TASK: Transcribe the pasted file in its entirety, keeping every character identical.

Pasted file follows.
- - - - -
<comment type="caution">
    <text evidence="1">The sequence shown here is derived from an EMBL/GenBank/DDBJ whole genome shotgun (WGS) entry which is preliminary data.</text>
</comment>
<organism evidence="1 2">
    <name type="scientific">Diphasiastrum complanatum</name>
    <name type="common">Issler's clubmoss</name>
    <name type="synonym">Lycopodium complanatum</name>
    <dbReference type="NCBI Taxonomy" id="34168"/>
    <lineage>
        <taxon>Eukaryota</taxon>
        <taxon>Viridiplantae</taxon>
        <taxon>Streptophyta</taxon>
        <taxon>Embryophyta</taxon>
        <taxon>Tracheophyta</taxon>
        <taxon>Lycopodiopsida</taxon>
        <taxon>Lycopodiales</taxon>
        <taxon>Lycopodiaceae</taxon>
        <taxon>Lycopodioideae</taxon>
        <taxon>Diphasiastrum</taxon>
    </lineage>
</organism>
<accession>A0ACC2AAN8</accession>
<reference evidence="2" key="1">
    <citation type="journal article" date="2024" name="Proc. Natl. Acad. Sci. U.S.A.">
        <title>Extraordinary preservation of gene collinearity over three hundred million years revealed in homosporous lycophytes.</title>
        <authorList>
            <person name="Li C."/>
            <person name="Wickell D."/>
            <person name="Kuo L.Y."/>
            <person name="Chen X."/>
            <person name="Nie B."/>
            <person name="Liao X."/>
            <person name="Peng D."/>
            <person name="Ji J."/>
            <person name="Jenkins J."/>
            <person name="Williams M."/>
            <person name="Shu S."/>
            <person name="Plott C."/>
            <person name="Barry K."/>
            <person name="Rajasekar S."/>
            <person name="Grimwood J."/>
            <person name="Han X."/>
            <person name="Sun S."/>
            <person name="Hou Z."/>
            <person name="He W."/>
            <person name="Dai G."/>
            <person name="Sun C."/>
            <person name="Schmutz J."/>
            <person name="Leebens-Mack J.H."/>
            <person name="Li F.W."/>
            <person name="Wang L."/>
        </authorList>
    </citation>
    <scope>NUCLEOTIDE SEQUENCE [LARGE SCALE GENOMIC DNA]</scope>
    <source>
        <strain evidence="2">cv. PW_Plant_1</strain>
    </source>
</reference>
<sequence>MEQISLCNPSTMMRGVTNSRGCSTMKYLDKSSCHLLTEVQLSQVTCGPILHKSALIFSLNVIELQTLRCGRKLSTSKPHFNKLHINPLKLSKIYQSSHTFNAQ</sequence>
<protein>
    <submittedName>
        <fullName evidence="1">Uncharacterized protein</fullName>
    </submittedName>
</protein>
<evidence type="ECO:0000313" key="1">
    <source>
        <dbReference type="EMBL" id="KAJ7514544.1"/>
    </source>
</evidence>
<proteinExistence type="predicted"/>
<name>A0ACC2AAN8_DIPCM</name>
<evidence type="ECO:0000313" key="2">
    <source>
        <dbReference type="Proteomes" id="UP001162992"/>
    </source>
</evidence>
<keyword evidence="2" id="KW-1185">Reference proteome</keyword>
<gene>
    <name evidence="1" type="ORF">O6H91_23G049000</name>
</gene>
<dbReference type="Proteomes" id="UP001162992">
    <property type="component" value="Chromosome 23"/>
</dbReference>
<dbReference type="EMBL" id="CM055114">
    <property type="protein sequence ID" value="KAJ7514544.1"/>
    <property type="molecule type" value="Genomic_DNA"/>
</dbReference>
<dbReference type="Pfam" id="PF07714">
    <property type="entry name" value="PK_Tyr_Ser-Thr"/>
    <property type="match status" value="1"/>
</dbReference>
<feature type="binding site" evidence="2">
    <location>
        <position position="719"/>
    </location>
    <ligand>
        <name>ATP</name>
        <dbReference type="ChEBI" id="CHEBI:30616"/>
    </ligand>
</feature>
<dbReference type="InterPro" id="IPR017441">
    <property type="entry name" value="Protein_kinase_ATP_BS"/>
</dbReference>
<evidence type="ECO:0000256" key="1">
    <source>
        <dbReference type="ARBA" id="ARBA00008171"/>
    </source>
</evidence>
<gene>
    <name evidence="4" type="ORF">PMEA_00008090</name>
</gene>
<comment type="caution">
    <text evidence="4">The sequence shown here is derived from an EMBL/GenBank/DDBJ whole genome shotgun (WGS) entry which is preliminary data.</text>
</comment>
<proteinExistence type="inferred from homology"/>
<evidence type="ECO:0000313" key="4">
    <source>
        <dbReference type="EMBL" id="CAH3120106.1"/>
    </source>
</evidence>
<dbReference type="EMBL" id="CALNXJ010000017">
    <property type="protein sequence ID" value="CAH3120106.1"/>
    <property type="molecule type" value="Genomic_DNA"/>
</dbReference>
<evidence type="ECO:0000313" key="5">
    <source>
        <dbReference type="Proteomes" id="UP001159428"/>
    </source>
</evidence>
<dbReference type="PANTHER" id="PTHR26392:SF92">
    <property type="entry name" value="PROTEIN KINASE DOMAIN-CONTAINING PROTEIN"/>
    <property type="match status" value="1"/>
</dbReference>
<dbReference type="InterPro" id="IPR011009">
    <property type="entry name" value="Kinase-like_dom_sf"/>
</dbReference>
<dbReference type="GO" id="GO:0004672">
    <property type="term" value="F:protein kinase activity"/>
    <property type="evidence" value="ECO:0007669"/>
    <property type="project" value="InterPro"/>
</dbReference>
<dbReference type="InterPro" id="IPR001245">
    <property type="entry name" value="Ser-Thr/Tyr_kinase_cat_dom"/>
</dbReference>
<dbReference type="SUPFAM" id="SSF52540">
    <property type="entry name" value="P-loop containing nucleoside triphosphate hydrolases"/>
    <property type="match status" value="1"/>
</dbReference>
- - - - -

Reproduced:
<comment type="caution">
    <text evidence="1">The sequence shown here is derived from an EMBL/GenBank/DDBJ whole genome shotgun (WGS) entry which is preliminary data.</text>
</comment>
<organism evidence="1 2">
    <name type="scientific">Diphasiastrum complanatum</name>
    <name type="common">Issler's clubmoss</name>
    <name type="synonym">Lycopodium complanatum</name>
    <dbReference type="NCBI Taxonomy" id="34168"/>
    <lineage>
        <taxon>Eukaryota</taxon>
        <taxon>Viridiplantae</taxon>
        <taxon>Streptophyta</taxon>
        <taxon>Embryophyta</taxon>
        <taxon>Tracheophyta</taxon>
        <taxon>Lycopodiopsida</taxon>
        <taxon>Lycopodiales</taxon>
        <taxon>Lycopodiaceae</taxon>
        <taxon>Lycopodioideae</taxon>
        <taxon>Diphasiastrum</taxon>
    </lineage>
</organism>
<accession>A0ACC2AAN8</accession>
<reference evidence="2" key="1">
    <citation type="journal article" date="2024" name="Proc. Natl. Acad. Sci. U.S.A.">
        <title>Extraordinary preservation of gene collinearity over three hundred million years revealed in homosporous lycophytes.</title>
        <authorList>
            <person name="Li C."/>
            <person name="Wickell D."/>
            <person name="Kuo L.Y."/>
            <person name="Chen X."/>
            <person name="Nie B."/>
            <person name="Liao X."/>
            <person name="Peng D."/>
            <person name="Ji J."/>
            <person name="Jenkins J."/>
            <person name="Williams M."/>
            <person name="Shu S."/>
            <person name="Plott C."/>
            <person name="Barry K."/>
            <person name="Rajasekar S."/>
            <person name="Grimwood J."/>
            <person name="Han X."/>
            <person name="Sun S."/>
            <person name="Hou Z."/>
            <person name="He W."/>
            <person name="Dai G."/>
            <person name="Sun C."/>
            <person name="Schmutz J."/>
            <person name="Leebens-Mack J.H."/>
            <person name="Li F.W."/>
            <person name="Wang L."/>
        </authorList>
    </citation>
    <scope>NUCLEOTIDE SEQUENCE [LARGE SCALE GENOMIC DNA]</scope>
    <source>
        <strain evidence="2">cv. PW_Plant_1</strain>
    </source>
</reference>
<sequence>MEQISLCNPSTMMRGVTNSRGCSTMKYLDKSSCHLLTEVQLSQVTCGPILHKSALIFSLNVIELQTLRCGRKLSTSKPHFNKLHINPLKLSKIYQSSHTFNAQ</sequence>
<protein>
    <submittedName>
        <fullName evidence="1">Uncharacterized protein</fullName>
    </submittedName>
</protein>
<evidence type="ECO:0000313" key="1">
    <source>
        <dbReference type="EMBL" id="KAJ7514544.1"/>
    </source>
</evidence>
<proteinExistence type="predicted"/>
<name>A0ACC2AAN8_DIPCM</name>
<evidence type="ECO:0000313" key="2">
    <source>
        <dbReference type="Proteomes" id="UP001162992"/>
    </source>
</evidence>
<keyword evidence="2" id="KW-1185">Reference proteome</keyword>
<gene>
    <name evidence="1" type="ORF">O6H91_23G049000</name>
</gene>
<dbReference type="Proteomes" id="UP001162992">
    <property type="component" value="Chromosome 23"/>
</dbReference>
<dbReference type="EMBL" id="CM055114">
    <property type="protein sequence ID" value="KAJ7514544.1"/>
    <property type="molecule type" value="Genomic_DNA"/>
</dbReference>
<dbReference type="Pfam" id="PF07714">
    <property type="entry name" value="PK_Tyr_Ser-Thr"/>
    <property type="match status" value="1"/>
</dbReference>
<feature type="binding site" evidence="2">
    <location>
        <position position="719"/>
    </location>
    <ligand>
        <name>ATP</name>
        <dbReference type="ChEBI" id="CHEBI:30616"/>
    </ligand>
</feature>
<dbReference type="InterPro" id="IPR017441">
    <property type="entry name" value="Protein_kinase_ATP_BS"/>
</dbReference>
<evidence type="ECO:0000256" key="1">
    <source>
        <dbReference type="ARBA" id="ARBA00008171"/>
    </source>
</evidence>
<gene>
    <name evidence="4" type="ORF">PMEA_00008090</name>
</gene>
<comment type="caution">
    <text evidence="4">The sequence shown here is derived from an EMBL/GenBank/DDBJ whole genome shotgun (WGS) entry which is preliminary data.</text>
</comment>
<proteinExistence type="inferred from homology"/>
<evidence type="ECO:0000313" key="4">
    <source>
        <dbReference type="EMBL" id="CAH3120106.1"/>
    </source>
</evidence>
<dbReference type="EMBL" id="CALNXJ010000017">
    <property type="protein sequence ID" value="CAH3120106.1"/>
    <property type="molecule type" value="Genomic_DNA"/>
</dbReference>
<evidence type="ECO:0000313" key="5">
    <source>
        <dbReference type="Proteomes" id="UP001159428"/>
    </source>
</evidence>
<dbReference type="PANTHER" id="PTHR26392:SF92">
    <property type="entry name" value="PROTEIN KINASE DOMAIN-CONTAINING PROTEIN"/>
    <property type="match status" value="1"/>
</dbReference>
<dbReference type="InterPro" id="IPR011009">
    <property type="entry name" value="Kinase-like_dom_sf"/>
</dbReference>
<dbReference type="GO" id="GO:0004672">
    <property type="term" value="F:protein kinase activity"/>
    <property type="evidence" value="ECO:0007669"/>
    <property type="project" value="InterPro"/>
</dbReference>
<dbReference type="InterPro" id="IPR001245">
    <property type="entry name" value="Ser-Thr/Tyr_kinase_cat_dom"/>
</dbReference>
<dbReference type="SUPFAM" id="SSF52540">
    <property type="entry name" value="P-loop containing nucleoside triphosphate hydrolases"/>
    <property type="match status" value="1"/>
</dbReference>